--- John Cowan <[log in to unmask]> wrote:

> Indeed, we might (as Mark Rosenfelder suggests at
> use the
> same character for
> the -cuit in both circuit and biscuit (perhaps a
> derivative of "kit"),
> though there's of course no real connection between
> them.

I took a look. I like the direction that is going in,
but disagree that phonetics play any role whatsoever
in a yingzi-type experiment. We could conduct an
experiment here, if we like - substituting some
elementary English words with Chinese.  Learning their
meaning alone is valid - which is the reason for the
direction I'm pushing - namely rethinking the
charachter designs, that people like Mark can play
with them.

> But what a weird word, "icicle"!  "Ice" + OE _gicel_
> 'icicle'.
> "Ice icicle."

Not weird at all: Ici(Icy="of ice")-cle (Barnacle,

> Chinese has picked up quite a number of unanalyzable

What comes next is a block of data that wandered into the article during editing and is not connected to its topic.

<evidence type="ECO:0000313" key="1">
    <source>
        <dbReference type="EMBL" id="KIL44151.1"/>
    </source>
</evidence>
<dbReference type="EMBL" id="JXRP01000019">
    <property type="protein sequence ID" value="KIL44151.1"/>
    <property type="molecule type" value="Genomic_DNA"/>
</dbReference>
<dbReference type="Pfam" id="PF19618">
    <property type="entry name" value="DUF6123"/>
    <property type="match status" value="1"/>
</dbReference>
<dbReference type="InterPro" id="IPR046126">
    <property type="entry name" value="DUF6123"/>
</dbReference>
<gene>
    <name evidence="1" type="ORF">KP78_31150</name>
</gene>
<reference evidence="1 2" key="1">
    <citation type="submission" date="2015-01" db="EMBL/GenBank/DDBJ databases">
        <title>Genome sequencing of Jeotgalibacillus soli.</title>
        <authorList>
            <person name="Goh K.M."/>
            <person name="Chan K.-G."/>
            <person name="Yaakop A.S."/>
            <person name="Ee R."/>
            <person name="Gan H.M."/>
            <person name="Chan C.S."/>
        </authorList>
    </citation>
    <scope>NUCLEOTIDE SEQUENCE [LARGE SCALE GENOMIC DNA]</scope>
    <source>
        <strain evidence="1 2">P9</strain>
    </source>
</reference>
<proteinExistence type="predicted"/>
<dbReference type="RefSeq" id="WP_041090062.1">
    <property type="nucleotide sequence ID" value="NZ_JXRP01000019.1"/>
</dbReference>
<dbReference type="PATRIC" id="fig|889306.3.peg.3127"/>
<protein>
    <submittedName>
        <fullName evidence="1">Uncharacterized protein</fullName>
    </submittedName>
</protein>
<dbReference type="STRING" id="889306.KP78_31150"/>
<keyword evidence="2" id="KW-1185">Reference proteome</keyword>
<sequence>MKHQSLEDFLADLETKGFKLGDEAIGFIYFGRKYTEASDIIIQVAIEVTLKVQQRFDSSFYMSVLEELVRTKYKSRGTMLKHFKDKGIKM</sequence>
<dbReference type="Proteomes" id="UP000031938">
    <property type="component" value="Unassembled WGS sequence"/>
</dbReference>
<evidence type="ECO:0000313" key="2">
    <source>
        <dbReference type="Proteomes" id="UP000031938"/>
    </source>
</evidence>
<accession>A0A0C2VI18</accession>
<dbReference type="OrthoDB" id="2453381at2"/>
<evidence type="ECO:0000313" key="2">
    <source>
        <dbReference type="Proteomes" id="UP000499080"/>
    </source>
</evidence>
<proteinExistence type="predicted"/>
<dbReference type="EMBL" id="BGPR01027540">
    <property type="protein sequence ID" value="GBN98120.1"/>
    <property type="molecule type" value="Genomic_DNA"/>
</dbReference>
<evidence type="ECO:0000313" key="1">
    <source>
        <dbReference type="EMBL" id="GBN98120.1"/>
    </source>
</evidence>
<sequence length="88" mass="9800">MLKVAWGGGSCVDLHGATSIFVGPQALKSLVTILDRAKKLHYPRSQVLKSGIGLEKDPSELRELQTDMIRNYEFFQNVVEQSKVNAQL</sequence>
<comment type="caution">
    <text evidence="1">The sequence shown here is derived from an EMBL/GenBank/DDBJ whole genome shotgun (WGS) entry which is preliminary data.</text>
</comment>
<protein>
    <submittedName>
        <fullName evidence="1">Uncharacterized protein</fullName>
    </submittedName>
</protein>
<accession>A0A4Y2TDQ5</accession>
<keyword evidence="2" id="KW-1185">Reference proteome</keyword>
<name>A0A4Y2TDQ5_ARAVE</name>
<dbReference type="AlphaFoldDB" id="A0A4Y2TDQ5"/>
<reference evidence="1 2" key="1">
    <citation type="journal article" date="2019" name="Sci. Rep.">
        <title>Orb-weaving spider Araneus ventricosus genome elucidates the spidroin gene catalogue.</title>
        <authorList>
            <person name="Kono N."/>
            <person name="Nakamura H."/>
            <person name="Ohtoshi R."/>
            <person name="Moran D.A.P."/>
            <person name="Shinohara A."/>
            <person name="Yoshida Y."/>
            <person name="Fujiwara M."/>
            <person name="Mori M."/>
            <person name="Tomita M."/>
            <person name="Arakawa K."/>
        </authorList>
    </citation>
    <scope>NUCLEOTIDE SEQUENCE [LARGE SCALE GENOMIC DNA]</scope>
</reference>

> multisyllabic words,
> though, from _hudie_ 'butterfly' and _bu'ershuwike_
> 'Bolshevik', which
> are loans, to _mamahuhu_ 'so-so' and _dongxi_
> 'thing', which are
> written "horse-horse-tiger-tiger" and "east-west"
> respectively, but
> these are puns, not true etymologies.

Yes. They are local (colloquial) idioms, and in the
case of dongxi-loan charachters mess things up.
Its interesting to think about idioms, though, and
which ones are the most universal.

Steven Cooney (moving to new software this

Do you Yahoo!?
Yahoo! SiteBuilder - Free web site building tool. Try it!